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June 1964

Malignant Melanoma of Eye Occurring in Two Successive Generations

Author Affiliations

St. Louis
Assistant in Ophthalmology (Dr. Bowen), Resident in Ophthalmology (Dr. Brady), and Associate Professor of Ophthalmology (Dr. Jones), St. Louis University Medical School.

Arch Ophthalmol. 1964;71(6):805-806. doi:10.1001/archopht.1964.00970010821005

The possibility that malignant melanoma may be transmitted in a hereditary manner is not often considered. However, Falls1 lists malignant melanoma of the choroid under those eye conditions which may show a dominant hereditary transmission. The following is an example of choroidal malignant melanoma occurring in two successive generations.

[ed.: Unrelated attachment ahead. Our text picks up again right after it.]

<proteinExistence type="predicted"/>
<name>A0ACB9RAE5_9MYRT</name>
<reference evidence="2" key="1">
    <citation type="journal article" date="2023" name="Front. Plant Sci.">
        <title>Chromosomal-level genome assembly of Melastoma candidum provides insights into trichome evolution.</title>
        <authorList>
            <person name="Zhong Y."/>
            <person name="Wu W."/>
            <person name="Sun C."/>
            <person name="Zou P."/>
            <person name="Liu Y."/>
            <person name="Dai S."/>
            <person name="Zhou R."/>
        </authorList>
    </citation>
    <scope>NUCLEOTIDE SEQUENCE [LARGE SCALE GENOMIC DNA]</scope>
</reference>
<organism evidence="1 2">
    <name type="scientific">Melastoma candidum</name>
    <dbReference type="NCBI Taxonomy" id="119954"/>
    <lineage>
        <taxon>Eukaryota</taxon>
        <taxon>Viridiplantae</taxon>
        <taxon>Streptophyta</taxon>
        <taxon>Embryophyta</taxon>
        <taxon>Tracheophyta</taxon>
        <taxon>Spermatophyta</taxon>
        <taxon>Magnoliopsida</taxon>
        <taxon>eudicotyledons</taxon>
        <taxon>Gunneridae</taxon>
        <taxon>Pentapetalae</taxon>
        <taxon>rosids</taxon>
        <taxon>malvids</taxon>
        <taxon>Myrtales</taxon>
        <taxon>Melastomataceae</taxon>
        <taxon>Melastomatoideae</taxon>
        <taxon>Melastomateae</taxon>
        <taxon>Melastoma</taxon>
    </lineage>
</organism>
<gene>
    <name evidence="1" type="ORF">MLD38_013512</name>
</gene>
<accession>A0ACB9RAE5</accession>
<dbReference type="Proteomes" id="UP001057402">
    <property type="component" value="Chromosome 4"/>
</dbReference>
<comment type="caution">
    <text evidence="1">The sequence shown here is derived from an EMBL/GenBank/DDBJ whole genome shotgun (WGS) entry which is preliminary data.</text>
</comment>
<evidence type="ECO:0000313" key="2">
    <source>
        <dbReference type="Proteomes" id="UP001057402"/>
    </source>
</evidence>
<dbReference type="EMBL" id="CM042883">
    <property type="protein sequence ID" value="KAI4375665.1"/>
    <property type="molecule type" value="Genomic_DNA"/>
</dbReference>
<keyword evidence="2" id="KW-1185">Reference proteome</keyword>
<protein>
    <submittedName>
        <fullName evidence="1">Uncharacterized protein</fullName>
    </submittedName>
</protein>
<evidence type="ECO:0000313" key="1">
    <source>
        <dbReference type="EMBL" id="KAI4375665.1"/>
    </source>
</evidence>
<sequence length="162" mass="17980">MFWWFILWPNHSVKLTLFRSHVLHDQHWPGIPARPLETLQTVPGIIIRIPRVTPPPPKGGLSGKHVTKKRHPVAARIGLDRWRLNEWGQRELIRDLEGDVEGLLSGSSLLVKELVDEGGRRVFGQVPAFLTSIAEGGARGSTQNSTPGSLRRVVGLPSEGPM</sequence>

Report of Cases 

Case 1.  —A 45-year-old white female was admitted to the hospital on May 19, 1953, with a diagnosis of retinal detachment and intraocular tumor, right eye. For three months prior to admission the patient noted a "scum" over right eye. One week prior to admission there was loss of all but light perception in the eye. On examination, the vision in the right eye was limited to light perception. There was a massive retinal detachment with a solid mass behind it. Examination of the patient for metastatic disease revealed no metastases. The family history contained no evidence

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